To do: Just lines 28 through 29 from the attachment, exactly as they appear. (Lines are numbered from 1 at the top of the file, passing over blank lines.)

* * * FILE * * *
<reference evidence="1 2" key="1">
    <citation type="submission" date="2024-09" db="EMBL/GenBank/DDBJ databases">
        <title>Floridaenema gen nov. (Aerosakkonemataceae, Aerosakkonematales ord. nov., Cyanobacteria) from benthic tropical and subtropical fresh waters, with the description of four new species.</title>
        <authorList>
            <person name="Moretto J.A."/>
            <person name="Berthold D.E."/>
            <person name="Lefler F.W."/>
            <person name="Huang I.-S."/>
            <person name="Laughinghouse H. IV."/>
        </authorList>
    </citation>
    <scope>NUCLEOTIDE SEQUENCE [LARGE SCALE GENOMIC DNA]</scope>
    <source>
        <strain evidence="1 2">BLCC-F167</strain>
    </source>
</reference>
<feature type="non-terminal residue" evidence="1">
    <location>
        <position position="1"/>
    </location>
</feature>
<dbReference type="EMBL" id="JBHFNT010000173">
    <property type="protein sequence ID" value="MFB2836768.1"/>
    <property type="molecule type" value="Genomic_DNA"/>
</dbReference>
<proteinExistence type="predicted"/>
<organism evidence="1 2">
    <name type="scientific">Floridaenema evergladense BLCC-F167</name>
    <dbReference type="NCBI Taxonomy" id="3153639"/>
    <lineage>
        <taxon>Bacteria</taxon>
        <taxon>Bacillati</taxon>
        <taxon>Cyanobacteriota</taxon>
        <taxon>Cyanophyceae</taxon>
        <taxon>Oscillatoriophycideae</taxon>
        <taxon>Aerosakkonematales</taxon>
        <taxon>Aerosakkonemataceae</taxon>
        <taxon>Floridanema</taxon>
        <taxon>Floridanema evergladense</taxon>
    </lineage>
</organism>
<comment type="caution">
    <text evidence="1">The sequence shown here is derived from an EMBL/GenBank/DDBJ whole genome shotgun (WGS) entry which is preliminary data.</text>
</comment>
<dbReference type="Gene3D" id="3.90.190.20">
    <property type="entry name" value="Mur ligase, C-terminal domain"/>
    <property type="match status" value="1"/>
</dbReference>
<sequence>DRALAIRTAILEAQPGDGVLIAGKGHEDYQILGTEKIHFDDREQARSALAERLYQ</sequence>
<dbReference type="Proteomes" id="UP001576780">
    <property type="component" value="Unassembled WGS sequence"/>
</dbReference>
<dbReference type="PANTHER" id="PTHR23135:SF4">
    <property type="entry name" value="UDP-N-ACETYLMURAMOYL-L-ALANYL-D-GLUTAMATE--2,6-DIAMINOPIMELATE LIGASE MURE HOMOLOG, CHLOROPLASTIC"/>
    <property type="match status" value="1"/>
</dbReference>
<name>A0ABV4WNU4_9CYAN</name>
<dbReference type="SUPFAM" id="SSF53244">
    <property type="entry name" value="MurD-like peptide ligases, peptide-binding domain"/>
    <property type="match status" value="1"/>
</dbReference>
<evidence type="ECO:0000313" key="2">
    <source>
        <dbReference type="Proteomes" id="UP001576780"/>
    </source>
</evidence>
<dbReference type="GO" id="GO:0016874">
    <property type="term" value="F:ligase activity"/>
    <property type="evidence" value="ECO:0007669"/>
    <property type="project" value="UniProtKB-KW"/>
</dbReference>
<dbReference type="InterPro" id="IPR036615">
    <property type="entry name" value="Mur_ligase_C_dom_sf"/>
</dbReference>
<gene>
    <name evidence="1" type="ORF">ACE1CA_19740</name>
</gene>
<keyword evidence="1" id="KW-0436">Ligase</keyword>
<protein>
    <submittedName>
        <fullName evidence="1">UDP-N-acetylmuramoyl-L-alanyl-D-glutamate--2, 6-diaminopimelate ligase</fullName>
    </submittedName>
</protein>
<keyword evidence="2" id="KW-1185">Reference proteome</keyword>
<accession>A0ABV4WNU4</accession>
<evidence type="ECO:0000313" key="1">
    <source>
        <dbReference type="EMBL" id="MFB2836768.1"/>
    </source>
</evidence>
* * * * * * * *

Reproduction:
    <name type="scientific">Floridaenema evergladense BLCC-F167</name>
    <dbReference type="NCBI Taxonomy" id="3153639"/>